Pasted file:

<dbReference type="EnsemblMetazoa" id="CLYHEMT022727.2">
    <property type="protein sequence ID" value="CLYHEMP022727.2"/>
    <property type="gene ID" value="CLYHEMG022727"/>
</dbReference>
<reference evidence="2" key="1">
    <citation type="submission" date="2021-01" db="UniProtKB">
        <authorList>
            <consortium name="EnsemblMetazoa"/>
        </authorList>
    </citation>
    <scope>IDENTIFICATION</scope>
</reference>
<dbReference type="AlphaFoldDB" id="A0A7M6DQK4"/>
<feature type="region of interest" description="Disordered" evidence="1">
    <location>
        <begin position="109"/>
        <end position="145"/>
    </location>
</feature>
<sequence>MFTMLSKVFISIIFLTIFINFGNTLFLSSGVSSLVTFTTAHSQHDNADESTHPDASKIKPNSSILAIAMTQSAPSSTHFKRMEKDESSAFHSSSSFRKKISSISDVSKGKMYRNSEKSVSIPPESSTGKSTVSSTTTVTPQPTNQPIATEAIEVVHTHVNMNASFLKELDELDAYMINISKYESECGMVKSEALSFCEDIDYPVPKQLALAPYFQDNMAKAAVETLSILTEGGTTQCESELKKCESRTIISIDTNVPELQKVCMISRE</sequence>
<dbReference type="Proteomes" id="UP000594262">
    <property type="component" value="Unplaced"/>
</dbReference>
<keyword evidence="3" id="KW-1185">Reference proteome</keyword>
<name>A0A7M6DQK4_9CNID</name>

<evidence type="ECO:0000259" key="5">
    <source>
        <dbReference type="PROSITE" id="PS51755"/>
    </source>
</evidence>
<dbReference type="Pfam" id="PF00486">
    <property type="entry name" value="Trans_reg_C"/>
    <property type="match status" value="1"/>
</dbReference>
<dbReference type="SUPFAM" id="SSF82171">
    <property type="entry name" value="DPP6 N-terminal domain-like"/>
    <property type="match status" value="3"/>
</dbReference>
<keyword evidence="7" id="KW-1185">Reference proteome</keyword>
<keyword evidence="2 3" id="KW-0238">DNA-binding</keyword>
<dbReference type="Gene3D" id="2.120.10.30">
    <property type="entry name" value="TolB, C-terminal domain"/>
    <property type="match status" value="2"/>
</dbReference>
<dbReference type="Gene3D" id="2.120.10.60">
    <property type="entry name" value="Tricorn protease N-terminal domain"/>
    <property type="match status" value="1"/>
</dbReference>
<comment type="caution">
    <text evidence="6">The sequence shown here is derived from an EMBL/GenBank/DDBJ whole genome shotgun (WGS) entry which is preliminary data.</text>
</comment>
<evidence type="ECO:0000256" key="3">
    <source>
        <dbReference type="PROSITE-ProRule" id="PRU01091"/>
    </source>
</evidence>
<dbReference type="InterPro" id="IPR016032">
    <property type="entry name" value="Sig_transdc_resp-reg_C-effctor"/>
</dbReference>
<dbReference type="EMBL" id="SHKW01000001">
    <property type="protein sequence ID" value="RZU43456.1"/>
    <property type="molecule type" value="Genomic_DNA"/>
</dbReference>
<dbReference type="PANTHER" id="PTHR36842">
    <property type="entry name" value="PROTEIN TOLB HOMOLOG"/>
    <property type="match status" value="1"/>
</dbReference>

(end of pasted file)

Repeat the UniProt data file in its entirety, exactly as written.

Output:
<dbReference type="EnsemblMetazoa" id="CLYHEMT022727.2">
    <property type="protein sequence ID" value="CLYHEMP022727.2"/>
    <property type="gene ID" value="CLYHEMG022727"/>
</dbReference>
<reference evidence="2" key="1">
    <citation type="submission" date="2021-01" db="UniProtKB">
        <authorList>
            <consortium name="EnsemblMetazoa"/>
        </authorList>
    </citation>
    <scope>IDENTIFICATION</scope>
</reference>
<dbReference type="AlphaFoldDB" id="A0A7M6DQK4"/>
<feature type="region of interest" description="Disordered" evidence="1">
    <location>
        <begin position="109"/>
        <end position="145"/>
    </location>
</feature>
<sequence>MFTMLSKVFISIIFLTIFINFGNTLFLSSGVSSLVTFTTAHSQHDNADESTHPDASKIKPNSSILAIAMTQSAPSSTHFKRMEKDESSAFHSSSSFRKKISSISDVSKGKMYRNSEKSVSIPPESSTGKSTVSSTTTVTPQPTNQPIATEAIEVVHTHVNMNASFLKELDELDAYMINISKYESECGMVKSEALSFCEDIDYPVPKQLALAPYFQDNMAKAAVETLSILTEGGTTQCESELKKCESRTIISIDTNVPELQKVCMISRE</sequence>
<dbReference type="Proteomes" id="UP000594262">
    <property type="component" value="Unplaced"/>
</dbReference>
<keyword evidence="3" id="KW-1185">Reference proteome</keyword>
<name>A0A7M6DQK4_9CNID</name>

<evidence type="ECO:0000259" key="5">
    <source>
        <dbReference type="PROSITE" id="PS51755"/>
    </source>
</evidence>
<dbReference type="Pfam" id="PF00486">
    <property type="entry name" value="Trans_reg_C"/>
    <property type="match status" value="1"/>
</dbReference>
<dbReference type="SUPFAM" id="SSF82171">
    <property type="entry name" value="DPP6 N-terminal domain-like"/>
    <property type="match status" value="3"/>
</dbReference>
<keyword evidence="7" id="KW-1185">Reference proteome</keyword>
<keyword evidence="2 3" id="KW-0238">DNA-binding</keyword>
<dbReference type="Gene3D" id="2.120.10.30">
    <property type="entry name" value="TolB, C-terminal domain"/>
    <property type="match status" value="2"/>
</dbReference>
<dbReference type="Gene3D" id="2.120.10.60">
    <property type="entry name" value="Tricorn protease N-terminal domain"/>
    <property type="match status" value="1"/>
</dbReference>
<comment type="caution">
    <text evidence="6">The sequence shown here is derived from an EMBL/GenBank/DDBJ whole genome shotgun (WGS) entry which is preliminary data.</text>
</comment>
<evidence type="ECO:0000256" key="3">
    <source>
        <dbReference type="PROSITE-ProRule" id="PRU01091"/>
    </source>
</evidence>
<dbReference type="InterPro" id="IPR016032">
    <property type="entry name" value="Sig_transdc_resp-reg_C-effctor"/>
</dbReference>
<dbReference type="EMBL" id="SHKW01000001">
    <property type="protein sequence ID" value="RZU43456.1"/>
    <property type="molecule type" value="Genomic_DNA"/>
</dbReference>
<dbReference type="PANTHER" id="PTHR36842">
    <property type="entry name" value="PROTEIN TOLB HOMOLOG"/>
    <property type="match status" value="1"/>
</dbReference>